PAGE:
Spy Game Blood Stone’s water effects
Martin McEachern
November 19, 2010

Spy Game Blood Stone’s water effects

When the digital 007 accepts his latest interactive mission, he takes to the land and water to catch the bad guys. See how the artists at Bizarre Creations generated the water’s wake in the Athens scenes.

In the newly released game James Bond 007: Blood Stone, the superspy takes to the water during some intense chase scenes. To this end, the CG speedboats, Ekranoplans, yachts, hovercrafts all called for specific waves and wakes, along with a flood of water effects, like sea spray and whitecaps. The faster watercraft, like the speedboats, cast a blinding spray on the characters and the camera. To handle these water effects, Bizarre Creations developed two types of wakes: one for the speedboats and hovercraft, and the second for the yacht featured in the Athens scenes.

The first wake type, for the speedboats in the pre-credit chase, used a mixture of quad and soft rotating sprites. “The quad particles were used to create the wake part of the effect. Orientated to the Y axis, the particles were then set to scale uniformly, while the alpha was made to fade out over the life of the particle,” explains technical effects artist Nigel Middleman. “We used several emitters within this part of the effect, creating the different intensities within the water wake. For instance, we had the larger particles that were active for longer, but were more transparent. This simulated the outer part of the wake, while smaller particles had their intensity and transparency set slightly higher, thus simulating the foam within the wake.”

The second part of the effect is the spray that gets thrown up into the air. For this, the crew used rotating sprites, which again scaled and faded out. They then used several emitters to control the size and density of the particles to get a greater sense of volume within the effect. For both the effects that comprise the water spray and wake effect, the artists used a distance-based emission rate, rather than emitting the particles over a time-based value. “This created a much better looking trail effect compared to emitting them over time, though requiring a lot more particles to create the density we wanted within the effect,” says Middleman.

To intensify the visceral impact of the speed, the artists borrowed a cinematic trick—water drops sprayed onto the cameras lens. A full-screen effect, the droplets comprised a small normal-map texture that was then rendered onto the screen, with a color buffer creating the refraction effect. “The speed of the camera then determined how fast the water drops moved to the edge of the screen,” explains Middleman. “The rate that the water drops were applied to the camera lens was based on a spherical bounding area. The origin was located where the effect was attached to the speedboat; this allowed us to create the effect as the player got closer to a speedboat.” A boat that was ahead of the player would gradually fill the screen with more spray.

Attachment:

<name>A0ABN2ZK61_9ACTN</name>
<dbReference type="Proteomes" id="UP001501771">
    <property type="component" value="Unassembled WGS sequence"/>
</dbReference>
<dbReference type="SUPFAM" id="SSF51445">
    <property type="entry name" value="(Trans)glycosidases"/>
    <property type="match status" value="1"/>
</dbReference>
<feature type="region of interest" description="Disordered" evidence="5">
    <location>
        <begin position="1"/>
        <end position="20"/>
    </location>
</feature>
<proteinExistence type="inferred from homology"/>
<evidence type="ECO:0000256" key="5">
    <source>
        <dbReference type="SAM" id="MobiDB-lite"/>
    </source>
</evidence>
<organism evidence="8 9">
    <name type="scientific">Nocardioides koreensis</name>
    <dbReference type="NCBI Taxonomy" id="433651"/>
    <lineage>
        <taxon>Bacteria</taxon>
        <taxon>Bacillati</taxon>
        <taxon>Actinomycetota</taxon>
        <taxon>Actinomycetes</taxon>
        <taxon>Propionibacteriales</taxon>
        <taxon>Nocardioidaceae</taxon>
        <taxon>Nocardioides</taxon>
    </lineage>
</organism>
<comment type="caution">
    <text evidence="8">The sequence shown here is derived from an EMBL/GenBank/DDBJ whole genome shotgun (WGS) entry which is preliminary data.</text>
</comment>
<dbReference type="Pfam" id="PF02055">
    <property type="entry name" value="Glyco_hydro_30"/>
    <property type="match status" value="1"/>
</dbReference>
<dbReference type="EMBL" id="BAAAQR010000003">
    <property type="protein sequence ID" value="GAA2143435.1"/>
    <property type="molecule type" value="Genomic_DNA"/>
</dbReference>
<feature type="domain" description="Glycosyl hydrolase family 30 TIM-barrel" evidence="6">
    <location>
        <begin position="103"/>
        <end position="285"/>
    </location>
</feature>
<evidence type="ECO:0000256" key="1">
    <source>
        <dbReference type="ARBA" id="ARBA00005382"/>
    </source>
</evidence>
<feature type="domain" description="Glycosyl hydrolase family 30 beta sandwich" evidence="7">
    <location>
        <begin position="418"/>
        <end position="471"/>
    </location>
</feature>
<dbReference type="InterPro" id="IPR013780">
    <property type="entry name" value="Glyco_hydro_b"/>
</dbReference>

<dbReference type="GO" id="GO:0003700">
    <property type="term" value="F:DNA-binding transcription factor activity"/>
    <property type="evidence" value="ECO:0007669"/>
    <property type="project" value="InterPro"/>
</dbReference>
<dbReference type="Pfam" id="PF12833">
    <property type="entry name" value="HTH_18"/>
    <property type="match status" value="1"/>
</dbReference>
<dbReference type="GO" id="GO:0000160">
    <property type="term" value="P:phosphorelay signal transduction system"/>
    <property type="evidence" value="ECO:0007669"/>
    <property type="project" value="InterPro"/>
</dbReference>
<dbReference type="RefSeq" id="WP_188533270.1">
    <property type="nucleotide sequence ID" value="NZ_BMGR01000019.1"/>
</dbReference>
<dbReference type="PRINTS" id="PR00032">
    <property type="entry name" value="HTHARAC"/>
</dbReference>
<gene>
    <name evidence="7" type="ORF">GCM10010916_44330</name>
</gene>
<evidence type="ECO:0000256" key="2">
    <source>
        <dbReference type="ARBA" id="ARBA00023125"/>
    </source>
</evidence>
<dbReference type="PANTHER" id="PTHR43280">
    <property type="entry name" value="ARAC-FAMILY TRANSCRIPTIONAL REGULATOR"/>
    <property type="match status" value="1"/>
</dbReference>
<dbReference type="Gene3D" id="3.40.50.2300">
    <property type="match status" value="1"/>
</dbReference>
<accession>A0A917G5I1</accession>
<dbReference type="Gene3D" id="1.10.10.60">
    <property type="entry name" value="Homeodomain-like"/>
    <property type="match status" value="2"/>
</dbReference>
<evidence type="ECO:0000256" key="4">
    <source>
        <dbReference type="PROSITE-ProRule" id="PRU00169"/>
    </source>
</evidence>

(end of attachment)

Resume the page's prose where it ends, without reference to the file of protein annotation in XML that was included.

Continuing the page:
The second wake, which trails the cruise ships in the pre-credit harbor, was forged through a mixture of meshes comprising animated shaders and particles. “For the wake element of the effect, we used two meshes that stretched the length of the hull. The first mesh was a constant width. With a simple scrolling UV shader applied with the U value, it was animated to give the impression of the moving water along the hull. The vertices of the mesh located at the back of the boat were then faded out using vertex alpha value. The texture also had an alpha channel that furnished the foamy water at the edges,” summarizes Middleman.

The second mesh was slightly shorter than the ship’s hull, but tapered outward as it approached the stern. This mesh simulated the small waves that emanated from the hull as the ship moved forward. For this part of the effect, the team used a scrolling UV shader again, but this version supported two UV sets, each with its own scrolling speed value. “This allowed us to create the effect of different size waves moving at different speeds, while still using the same texture,” says Middleman. “We then painted the alpha values onto the vertices of the mesh to fade off the effect at the rear and sides of the mesh.”

Finishing the effect, the artists used simple particles to create the spray at the front of the hull and the wash at the rear. A point emitter cast the front spray with soft, rotating particles, which used the Z-depth buffer to fade off the edges of the particles as they passed through the mesh of the ship’s hull. The rear wake required the same method as the speed boats, employing quad particles of different sizes that were constrained to—and also rotated slightly within—the Y axis. However, instead of using a point emitter, the artists used a sphere emitter with no height value applied. This afforded a wider spread of particles, consistent with the wake of a large ship.

“This method allowed us to create the proper visual density within the effect, without having to resort to too many large particles,” says Middleman.

For an in-depth look at the cutting-edge CG required to make this game, see “Like a Rolling (Blood) Stone” in the November issue of Computer Graphics World.

Martin McEachern is an award-winning journalist and contributing writer for Computer Graphics World. He can be reached at martinmceachern@hotmail.com